After having survived the Allied invasions in North Africa, Sicily and at Omaha Beach, then battling the Nazis back across the Siegfield Line, Sam returned to civilian life and resumed his career, this time aiming to write and direct. He told me how, on a handshake deal with his first producer, he’d written and directed The Steel Helmet on a shoestring budget, made a bundle of cash and been accepted into the Hollywood establishment.

He talked a great deal about his affection for Darryl Zanuck, the 20th Century Fox mogul who became an employer, co-conspirator and friend during Sam’s golden years in Hollywood.

Every night after dinner, Sam kept his stories coming until I couldn’t keep my head up anymore. The man had more energy than any human being I had ever encountered. I went to bed as the moon rose high in the east, serenaded by a mischievous nightingale in the pine forest behind my house. Sam retired too, but not before making more manuscript corrections. The next morning, we’d get up and start our daily routine all over again.

About a week into Sam’s stay with me, our little bachelor party took an unexpected turn. First, Sam had some pain in his lower back because of the nonstop sitting and typing. I called up a doctor pal from Avignon who came over that evening, had a glass of wine with us and gave Sam a shot that made the pain go away. (I have no idea what the injection was, nor did I ask. Neither did Sam.) Though he didn’t say much to me about the incident, Sam was grateful that I was “taking good care of him,” as he explained to Christa during one of their regular phone calls. He went back to his writing with a fervor that would make a man half his age jealous.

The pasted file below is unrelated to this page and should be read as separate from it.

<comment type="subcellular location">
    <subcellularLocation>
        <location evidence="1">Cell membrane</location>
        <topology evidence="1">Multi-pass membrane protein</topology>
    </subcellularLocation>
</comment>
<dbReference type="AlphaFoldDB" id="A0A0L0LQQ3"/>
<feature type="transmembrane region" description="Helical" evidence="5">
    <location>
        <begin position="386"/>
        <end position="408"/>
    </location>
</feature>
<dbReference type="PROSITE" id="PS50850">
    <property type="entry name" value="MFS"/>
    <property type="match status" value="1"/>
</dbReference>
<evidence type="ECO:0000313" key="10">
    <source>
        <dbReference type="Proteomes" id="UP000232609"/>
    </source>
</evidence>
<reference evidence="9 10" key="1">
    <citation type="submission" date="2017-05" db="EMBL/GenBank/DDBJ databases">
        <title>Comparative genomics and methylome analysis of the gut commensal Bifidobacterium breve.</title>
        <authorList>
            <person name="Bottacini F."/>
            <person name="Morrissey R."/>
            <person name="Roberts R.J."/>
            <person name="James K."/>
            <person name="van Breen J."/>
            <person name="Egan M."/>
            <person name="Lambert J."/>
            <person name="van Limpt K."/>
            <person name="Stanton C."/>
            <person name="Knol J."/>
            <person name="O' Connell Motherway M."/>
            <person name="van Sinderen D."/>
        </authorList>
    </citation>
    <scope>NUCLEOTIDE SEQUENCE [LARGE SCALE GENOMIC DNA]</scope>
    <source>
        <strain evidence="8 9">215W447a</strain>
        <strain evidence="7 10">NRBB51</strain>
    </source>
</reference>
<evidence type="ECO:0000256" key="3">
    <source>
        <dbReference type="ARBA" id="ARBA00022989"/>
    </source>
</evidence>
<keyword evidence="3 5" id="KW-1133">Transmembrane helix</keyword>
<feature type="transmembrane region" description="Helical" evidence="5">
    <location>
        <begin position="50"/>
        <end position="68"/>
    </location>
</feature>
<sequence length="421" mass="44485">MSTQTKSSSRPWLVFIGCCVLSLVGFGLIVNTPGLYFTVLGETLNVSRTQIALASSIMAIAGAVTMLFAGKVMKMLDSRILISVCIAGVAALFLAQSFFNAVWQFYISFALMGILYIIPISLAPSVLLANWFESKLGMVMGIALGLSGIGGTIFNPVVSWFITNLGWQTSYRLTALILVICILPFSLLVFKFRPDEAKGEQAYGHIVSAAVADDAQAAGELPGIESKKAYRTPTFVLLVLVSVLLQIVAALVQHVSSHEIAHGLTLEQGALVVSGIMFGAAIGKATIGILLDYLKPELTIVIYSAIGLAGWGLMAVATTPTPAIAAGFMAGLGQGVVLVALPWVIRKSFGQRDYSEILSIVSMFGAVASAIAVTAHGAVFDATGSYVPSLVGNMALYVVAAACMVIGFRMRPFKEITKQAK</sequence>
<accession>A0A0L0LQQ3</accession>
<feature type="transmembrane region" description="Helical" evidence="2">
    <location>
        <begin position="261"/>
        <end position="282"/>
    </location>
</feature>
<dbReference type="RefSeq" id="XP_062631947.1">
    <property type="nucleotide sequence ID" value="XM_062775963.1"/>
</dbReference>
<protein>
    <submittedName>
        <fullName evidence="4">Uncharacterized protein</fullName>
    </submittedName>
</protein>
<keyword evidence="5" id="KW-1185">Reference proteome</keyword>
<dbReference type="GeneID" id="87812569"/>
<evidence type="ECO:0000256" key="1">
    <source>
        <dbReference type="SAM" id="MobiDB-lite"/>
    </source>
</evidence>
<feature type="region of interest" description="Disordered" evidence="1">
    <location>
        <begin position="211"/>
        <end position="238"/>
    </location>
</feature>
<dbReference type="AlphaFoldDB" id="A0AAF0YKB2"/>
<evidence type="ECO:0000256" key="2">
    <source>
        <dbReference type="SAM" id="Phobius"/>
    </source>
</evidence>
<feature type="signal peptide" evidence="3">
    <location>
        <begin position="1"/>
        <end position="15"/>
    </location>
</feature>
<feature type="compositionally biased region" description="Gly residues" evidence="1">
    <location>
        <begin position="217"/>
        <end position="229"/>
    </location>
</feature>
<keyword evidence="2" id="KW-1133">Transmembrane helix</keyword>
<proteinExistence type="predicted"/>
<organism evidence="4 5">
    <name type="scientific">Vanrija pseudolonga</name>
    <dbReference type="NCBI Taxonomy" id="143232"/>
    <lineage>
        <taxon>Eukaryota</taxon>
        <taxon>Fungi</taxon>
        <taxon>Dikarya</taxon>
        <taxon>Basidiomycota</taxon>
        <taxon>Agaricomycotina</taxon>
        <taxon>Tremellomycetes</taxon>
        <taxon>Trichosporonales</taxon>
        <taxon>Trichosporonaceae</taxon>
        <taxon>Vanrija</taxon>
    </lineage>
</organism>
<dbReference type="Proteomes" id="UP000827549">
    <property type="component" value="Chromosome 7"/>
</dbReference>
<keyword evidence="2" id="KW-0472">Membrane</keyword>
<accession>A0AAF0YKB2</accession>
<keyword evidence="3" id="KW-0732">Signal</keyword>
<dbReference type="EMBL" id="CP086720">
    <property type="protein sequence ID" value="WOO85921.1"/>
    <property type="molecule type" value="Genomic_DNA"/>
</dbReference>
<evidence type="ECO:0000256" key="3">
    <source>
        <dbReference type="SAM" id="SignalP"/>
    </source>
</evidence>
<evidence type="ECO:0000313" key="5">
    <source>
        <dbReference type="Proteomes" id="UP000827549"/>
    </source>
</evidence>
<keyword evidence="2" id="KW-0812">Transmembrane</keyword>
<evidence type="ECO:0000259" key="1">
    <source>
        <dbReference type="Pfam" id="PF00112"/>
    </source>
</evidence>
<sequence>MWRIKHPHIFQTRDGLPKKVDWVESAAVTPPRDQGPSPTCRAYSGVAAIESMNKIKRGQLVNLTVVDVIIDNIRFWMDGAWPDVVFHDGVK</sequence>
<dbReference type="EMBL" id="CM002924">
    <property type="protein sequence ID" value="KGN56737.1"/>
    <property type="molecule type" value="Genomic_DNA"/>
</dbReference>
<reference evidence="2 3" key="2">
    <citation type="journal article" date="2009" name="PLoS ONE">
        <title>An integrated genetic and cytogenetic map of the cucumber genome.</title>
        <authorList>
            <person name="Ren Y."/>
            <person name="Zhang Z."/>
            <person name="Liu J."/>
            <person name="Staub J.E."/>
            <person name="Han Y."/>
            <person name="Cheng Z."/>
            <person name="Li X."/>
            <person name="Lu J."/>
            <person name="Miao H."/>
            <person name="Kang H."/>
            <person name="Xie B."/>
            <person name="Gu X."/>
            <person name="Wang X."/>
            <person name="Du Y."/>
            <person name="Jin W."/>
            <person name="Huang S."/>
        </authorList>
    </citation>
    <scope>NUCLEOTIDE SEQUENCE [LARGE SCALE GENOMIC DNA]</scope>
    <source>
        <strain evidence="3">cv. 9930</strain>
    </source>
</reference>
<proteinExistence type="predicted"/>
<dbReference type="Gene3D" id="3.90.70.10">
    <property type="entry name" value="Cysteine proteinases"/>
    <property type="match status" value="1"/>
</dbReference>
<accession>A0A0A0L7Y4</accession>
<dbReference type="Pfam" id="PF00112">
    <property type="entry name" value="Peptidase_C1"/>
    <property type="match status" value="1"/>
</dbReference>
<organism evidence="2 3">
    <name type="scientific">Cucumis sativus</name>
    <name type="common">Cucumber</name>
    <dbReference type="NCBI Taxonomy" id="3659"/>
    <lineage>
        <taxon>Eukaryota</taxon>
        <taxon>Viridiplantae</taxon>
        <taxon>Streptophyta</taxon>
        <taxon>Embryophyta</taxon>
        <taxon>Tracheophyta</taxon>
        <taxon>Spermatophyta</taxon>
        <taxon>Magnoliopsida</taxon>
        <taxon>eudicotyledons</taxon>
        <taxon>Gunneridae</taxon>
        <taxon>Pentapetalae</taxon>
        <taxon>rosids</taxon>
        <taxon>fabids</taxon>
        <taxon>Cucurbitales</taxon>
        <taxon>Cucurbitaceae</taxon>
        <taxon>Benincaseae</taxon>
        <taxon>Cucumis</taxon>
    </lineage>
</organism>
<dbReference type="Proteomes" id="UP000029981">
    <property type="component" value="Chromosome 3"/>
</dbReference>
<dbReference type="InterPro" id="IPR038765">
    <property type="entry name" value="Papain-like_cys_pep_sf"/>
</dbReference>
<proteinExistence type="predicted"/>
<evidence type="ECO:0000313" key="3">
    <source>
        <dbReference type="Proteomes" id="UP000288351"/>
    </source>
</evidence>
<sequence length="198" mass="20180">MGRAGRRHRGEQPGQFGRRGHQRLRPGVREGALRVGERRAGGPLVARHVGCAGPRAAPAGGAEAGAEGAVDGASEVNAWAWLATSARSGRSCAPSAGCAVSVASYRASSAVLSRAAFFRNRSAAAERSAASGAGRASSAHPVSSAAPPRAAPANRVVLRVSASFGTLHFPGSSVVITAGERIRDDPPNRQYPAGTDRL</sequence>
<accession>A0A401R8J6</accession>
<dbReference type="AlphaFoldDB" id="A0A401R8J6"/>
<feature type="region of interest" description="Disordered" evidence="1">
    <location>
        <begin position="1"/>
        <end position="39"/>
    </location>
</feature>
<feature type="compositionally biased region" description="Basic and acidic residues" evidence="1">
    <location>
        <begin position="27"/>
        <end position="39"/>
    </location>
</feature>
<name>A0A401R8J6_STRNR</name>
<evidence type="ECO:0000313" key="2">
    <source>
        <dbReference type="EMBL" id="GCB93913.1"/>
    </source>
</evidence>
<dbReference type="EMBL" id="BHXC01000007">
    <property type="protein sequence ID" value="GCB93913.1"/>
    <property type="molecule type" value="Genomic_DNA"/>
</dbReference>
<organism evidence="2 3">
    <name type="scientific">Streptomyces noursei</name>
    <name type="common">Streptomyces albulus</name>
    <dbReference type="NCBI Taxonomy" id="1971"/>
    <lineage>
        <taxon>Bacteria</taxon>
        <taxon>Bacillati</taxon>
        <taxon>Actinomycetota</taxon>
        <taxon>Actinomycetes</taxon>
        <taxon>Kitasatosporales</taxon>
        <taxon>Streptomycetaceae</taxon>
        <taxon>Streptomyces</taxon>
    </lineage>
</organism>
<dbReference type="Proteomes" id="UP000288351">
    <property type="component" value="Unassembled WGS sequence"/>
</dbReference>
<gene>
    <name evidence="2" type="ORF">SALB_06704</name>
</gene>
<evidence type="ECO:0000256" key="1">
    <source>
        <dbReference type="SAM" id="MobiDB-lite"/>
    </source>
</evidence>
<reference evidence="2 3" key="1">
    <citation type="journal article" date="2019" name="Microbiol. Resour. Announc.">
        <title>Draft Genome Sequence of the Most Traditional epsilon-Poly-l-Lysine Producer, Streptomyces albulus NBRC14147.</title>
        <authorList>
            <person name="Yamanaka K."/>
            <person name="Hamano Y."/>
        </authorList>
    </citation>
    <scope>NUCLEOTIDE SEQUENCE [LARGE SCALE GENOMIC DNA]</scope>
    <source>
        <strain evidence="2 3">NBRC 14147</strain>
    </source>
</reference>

That night at dinner, I asked Sam to tell me about the novel he was writing. He had never discussed it with me before. He nodded his head silently, re-lit his cigar and puffed out a cloud of smoke. I had taken care of him so he was going to do the same for me by sharing his tale: Paul is a bagman, see, a tight-lipped mob employee who delivers cash to blackmail judges, politicians and police officials. Paul falls for a dragon lady. They run off to Europe with a big bag of mob money. A cold-blooded hitman relentlessly tracks them down. But Paul has an even bigger problem: He gets unpredictable seizures, hence the title of the book, Brainquake.

Smoking away on his Camacho, Sam talked about his novel with the enthusiasm and passion of an adolescent.